Thirty years ago today, Sam Raimi gave us Evil Dead II. He was working with a much bigger budget than he had for 1981's The Evil Dead, so the demons were amped, the gore was amped and the insanity was amped, leading to one of the most famous horror movies ever made. With Bruce Campbell still reprising his role of Ash three decades later, let's talk about how revolutionary Evil Dead II was at the time — and how it's inspiring blockbusters to this day.
The original 1981 Evil Dead, about a few friends who stay in a strange cabin in the middle of the woods to have some fun — but unleash a bunch of demons by reading the Book of the Dead — frankly didn't age well. The acting was pretty corny, the characters (including Ash) were idiots, and some things go on for way too long.
Sam Raimi must have come to the same conclusion, because Evil Dead II is more of a remake than a sequel, recapping the events from the first film in a prologue while changing them. Instead of friends, it is just Campbell's Ash and his girlfriend spending time in the cabin, until Ash accidentally unleashes the demons from the Necronomicon.
People still quote this movie on a regular basis, and the question comes to mind: Why? Why does Evil Dead II hold up so well after 30 years? Well, I think I have the answers.
Amazing Practical Effects
While the effects for the Deadites in the first film were impressive for such a low budget, they weren't exactly convincing — whereas the sequel gave us these grotesque and disturbing designs for when a Deadite possesses a person and goes all out. The effects are still astonishing to this day, and while they don't measure up to movies like David Cronenburg's The Fly or John Carpenter's The Thing, Sam Raimi's monsters have remained a staple in horror for a reason.
Whether it was a deformed face or a giant monster, the effects in Evil Dead II are still the best in the original trilogy. As directors and audiences are rediscovering lately, low-budget practical effects can be more powerful than millions of dollars worth of CGI.
An Improved And Badass Main Character
In the first film, Bruce Campbell's character's name wasn't even "Ash" (it was Ashley) and he was not that impressive of a hero, considering that whenever the Deadites would attack he'd get knocked around or freeze in the corner scared. It wasn't until the very end that he started fighting back, and even then he was still getting his ass kicked.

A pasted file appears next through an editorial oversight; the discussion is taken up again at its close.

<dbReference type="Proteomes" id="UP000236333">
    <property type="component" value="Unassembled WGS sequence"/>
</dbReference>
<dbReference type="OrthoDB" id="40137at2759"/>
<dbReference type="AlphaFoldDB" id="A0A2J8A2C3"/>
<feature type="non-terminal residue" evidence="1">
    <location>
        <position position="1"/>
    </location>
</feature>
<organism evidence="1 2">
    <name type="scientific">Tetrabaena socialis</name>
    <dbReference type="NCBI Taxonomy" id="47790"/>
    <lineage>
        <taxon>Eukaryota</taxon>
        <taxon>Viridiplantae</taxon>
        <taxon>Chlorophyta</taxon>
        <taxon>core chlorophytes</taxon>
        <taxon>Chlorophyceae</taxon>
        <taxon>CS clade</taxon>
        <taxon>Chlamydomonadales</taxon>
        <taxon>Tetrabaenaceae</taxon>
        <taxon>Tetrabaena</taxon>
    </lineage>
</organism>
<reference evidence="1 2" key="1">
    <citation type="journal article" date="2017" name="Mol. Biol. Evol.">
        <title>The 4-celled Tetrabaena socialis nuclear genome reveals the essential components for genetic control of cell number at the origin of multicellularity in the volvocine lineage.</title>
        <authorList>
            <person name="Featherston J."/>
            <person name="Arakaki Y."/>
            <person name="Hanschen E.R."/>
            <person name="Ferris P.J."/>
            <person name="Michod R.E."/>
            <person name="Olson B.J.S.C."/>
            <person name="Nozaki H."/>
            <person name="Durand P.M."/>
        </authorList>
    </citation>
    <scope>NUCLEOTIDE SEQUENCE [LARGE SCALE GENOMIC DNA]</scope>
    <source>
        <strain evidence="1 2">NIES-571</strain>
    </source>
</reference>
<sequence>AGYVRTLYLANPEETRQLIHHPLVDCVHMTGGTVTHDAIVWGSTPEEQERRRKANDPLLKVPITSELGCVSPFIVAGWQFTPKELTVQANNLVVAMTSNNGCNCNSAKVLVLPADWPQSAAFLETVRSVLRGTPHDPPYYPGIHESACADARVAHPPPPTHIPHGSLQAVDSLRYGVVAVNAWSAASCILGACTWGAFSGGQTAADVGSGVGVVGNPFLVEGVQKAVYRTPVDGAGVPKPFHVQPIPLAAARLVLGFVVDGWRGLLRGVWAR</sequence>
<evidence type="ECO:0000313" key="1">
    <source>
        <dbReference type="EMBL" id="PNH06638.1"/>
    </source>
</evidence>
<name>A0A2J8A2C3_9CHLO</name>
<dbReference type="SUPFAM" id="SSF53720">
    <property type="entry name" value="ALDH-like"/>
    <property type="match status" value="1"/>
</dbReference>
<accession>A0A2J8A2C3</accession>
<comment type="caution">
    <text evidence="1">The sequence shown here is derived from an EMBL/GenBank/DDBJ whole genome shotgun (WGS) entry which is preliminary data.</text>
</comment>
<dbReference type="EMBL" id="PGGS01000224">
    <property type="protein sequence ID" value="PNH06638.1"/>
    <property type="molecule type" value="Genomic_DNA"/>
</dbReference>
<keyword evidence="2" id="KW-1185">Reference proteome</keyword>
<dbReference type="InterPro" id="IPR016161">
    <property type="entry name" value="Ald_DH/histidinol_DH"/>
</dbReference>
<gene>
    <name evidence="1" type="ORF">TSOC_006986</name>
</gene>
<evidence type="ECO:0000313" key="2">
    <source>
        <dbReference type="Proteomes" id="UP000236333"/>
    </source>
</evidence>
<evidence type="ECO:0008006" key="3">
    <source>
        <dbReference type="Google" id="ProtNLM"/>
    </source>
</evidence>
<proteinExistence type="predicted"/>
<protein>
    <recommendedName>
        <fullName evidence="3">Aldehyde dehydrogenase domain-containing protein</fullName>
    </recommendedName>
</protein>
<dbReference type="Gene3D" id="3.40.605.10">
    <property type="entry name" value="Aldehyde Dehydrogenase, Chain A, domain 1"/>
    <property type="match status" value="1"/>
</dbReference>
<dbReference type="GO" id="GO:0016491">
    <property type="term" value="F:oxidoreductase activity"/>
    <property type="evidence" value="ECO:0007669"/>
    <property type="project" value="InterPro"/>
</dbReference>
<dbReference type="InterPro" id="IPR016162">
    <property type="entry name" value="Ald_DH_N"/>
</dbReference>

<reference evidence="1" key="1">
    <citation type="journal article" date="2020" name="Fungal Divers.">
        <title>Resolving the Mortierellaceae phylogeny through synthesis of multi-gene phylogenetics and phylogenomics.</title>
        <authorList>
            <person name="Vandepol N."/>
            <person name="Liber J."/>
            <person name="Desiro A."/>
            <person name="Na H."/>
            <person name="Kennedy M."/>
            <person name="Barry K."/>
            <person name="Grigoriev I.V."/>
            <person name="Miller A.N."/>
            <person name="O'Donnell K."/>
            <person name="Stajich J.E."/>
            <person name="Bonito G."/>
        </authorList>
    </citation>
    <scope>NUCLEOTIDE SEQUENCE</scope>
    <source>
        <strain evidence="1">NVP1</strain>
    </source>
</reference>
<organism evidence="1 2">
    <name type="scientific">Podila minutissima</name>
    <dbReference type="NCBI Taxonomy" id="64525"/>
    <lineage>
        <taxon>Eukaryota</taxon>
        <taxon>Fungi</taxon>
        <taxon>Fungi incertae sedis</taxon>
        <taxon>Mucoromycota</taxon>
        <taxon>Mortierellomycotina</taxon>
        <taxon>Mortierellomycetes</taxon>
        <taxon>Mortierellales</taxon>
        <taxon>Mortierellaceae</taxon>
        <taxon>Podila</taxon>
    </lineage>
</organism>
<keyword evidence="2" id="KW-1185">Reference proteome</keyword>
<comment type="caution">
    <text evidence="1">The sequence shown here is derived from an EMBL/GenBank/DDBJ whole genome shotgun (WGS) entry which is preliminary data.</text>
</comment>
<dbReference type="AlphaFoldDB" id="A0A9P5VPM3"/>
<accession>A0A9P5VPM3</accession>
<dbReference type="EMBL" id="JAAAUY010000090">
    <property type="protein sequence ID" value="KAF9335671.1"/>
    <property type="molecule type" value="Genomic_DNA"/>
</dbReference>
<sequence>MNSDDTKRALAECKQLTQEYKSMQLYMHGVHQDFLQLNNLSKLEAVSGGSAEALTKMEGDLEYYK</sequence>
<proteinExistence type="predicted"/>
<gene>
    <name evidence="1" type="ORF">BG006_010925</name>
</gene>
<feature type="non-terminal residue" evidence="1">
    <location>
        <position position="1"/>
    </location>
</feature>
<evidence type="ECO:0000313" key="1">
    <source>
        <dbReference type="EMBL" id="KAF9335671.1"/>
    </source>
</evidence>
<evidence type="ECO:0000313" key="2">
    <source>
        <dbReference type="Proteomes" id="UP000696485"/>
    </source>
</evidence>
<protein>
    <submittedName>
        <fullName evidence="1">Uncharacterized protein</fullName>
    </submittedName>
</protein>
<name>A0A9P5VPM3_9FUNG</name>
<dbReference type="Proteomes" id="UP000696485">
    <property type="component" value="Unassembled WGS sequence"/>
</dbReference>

When Evil Dead II came along, we were dealing with a completely different character: he lost his girlfriend to these demons, and now he has to fight them off. There's no cowering in corners or freezing up; Ash took these things on with a shotgun, a chainsaw for a hand, and plenty of one-liners that made Arnold Schwarzenegger look second-rate (and which Ryan Reynolds surely learned from).
Combine all of this with the king of cool, Bruce Campbell, playing the character, and you basically had the greatest horror hero of all time.
It Perfectly Blended Horror And Comedy
The fist film's tone was all over the place: it tried to take itself seriously but threw in comedic moments (both intentional and unintentional) out of nowhere. Sam Raimi fixed this by making Evil Dead II a perfect blend of horror and comedy, pretty much giving birth to the fusion of genres.
The scene where the furniture in the cabin starts laughing hysterically, making Ash laugh along, works as comedy (because it can make any audience member bust up) but it also works as horror (because the demons are trying to break Ash's mind). The possessed hand scene is something straight out of a Looney Tunes cartoon, but it is also terrifying, because the idea of being forced to saw off your own hand is still pretty damned disturbing, as Deadpool would gladly tell you:
Anything comedic done in Evil Dead II is backed up with a disturbing undertone, so that you are not taken out of the moment; you can laugh but you're still scared. This combination of previously unlinked genres later appeared in Scream, Shaun of the Dead, The Cabin in the Woods, Zombieland and most recently Get Out.
It Started A Common Horror Trope
A bunch of friends go to a cabin in the woods where horrific events happen? Sounds pretty generic to the horror genre today, right? Well yeah, but back in the '80s this was a brand new idea in horror. After these movies came out, we had movies like Cabin Fever and Pumpkinhead, which borrowed elements from the Evil Dead franchise. (Hell, The Cabin in the Woods was a parody and tribute to these movies.) It may be a tired cliche today, but it all came from Evil Dead.
There Is No Other Movie Like It
Many have tried and failed to replicate what Evil Dead II did for horror; it just cannot be done. Sam Raimi's bizarre cinematography, the awesome main character, the freakish designs of the monsters, the blend of horror, comedy, and action, the lore featuring the Necronomicon...it all just came together to create something truly unique. Not even the 2013 remake, produced by Raimi and Campbell, could reproduce the magic.
That's why Evil Dead II is a landmark, not just in the horror genre but in all of cinema. And that is why it is still loved after 30 years.
Is Evil Dead II still as groovy as you remember or do you think it aged like 30-year-old milk? Let us know in the comments below!